Fulton Leroy Washington returned to Lompoc — his home for much of the past decade — this past weekend, though this trip was under much different circumstances than his previous stay.
Washington, who had been incarcerated at the Lompoc federal correctional institution before getting released this year, was the guest of honor at an artist reception Sunday afternoon at the Lompoc Veterans Memorial Building.
The event, which was coordinated by the office of 4th District Supervisor Peter Adam, was held to recognize Washington for three military-themed murals he created in prison that now are on display in the refurbished facility.
Sunday was the first time Washington had seen the murals since they left the prison complex.
“To come here and see them hung up is really amazing,” he said shortly after the reception, which was attended by about 70 people. “It’s really great, just amazing.”
The reception, held in the building’s dining hall, included comments from Washington, as well as local elected officials, who presented him with certificates of recognition, and a representative from the Lompoc Veterans Memorial Building Foundation. Maiza Hixson, the chief curator of the Santa Barbara County Office of Arts and Culture, served as the event’s master of ceremonies.
“Mr. Washington has created a visual legacy that his children, grandchildren and our community can be proud of,” Hixson said. “Washington demonstrates the idea that no matter the creative medium, art can be the catalyst for personal transformation and a true inspiration to others.”
Washington, who had been serving a life sentence with no chance of parole following a drug-related conviction, focused his comments on the importance of time.
“Time is precious -- that’s all we have,” said Washington, who had been incarcerated since 1997 before being granted executive clemency by President Barack Obama in May. “It’s a shame that I spent 20 years of my time sitting in a little cubicle, but I tried not to waste the time. I turned all that time into producing art.”
One of Washington’s first public art pieces was a “Home Soil” mural he created that was displayed in 2011 at a Lompoc intersection. Then last year, three of his paintings -- depicting the 1923 Honda Point tragedy, the American flag raising at Iwo Jima during World War II and renderings of the country’s military seals -- were put up at the Veterans Memorial Building.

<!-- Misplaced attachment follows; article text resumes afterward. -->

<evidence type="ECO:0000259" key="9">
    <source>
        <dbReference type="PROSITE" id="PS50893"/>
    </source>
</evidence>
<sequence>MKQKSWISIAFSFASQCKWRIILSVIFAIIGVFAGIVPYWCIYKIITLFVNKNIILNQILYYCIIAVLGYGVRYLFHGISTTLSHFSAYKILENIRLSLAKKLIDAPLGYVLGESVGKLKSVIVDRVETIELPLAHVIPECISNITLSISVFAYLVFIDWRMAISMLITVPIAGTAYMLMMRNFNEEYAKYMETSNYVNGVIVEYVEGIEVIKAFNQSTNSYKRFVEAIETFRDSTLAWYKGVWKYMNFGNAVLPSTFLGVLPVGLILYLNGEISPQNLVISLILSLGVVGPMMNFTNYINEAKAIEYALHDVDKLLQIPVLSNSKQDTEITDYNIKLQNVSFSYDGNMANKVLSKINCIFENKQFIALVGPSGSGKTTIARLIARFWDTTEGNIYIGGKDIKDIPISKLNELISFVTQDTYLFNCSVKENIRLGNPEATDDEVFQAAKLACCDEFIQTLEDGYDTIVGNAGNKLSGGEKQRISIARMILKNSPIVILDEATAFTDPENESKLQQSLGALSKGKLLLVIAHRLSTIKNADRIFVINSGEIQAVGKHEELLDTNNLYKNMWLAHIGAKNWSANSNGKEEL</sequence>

“Thank you, Mr. Washington,” Adam said in his opening comments. “We truly admire your talents and are fortunate to be the recipients of your generous gifts. My hope (is) that you enjoy seeing them displayed in a beautiful building with a community that truly appreciates art as much as Lompoc.”
Washington, who lives in Los Angeles, thanked everyone who attended the ceremony, including several friends and family members whom he said stuck by him throughout his incarceration, and said his goal remains to use his artistic talents to be a contributing member of society.
He has expressed a desire to live and work in Santa Barbara County but, first, must find someone willing to rent him a suitable workspace.
“We’re gonna move forward,” he told the audience. “It’s not about making complaints about what happened in the past. Today is the first day of (the rest of) all our lives. We have to figure out what we’re going to do from here on out and how can we work together.
“If there’s anything that anybody in this room, or anybody in the public needs that I have, come (see me),” he added. “I’m very open and generous with everything that I have — my talent, my skills, my teaching ability and whatever else that I have. I share that, and I always have.”
Former Lompoc Mayor Joyce Howerton, who attended the ceremony on behalf of the office of Sen. Hannah-Beth Jackson, noted that the paintings added to the historic building’s beauty and said that she’s heard positive feedback from visitors to the building.
She wrapped up her comments by wishing Washington luck in his future endeavors.
“It just shows in America, a second chance works,” she said before turning her attention directly to Washington. “You gave us so much. Hopefully we as a community can help give back to you.”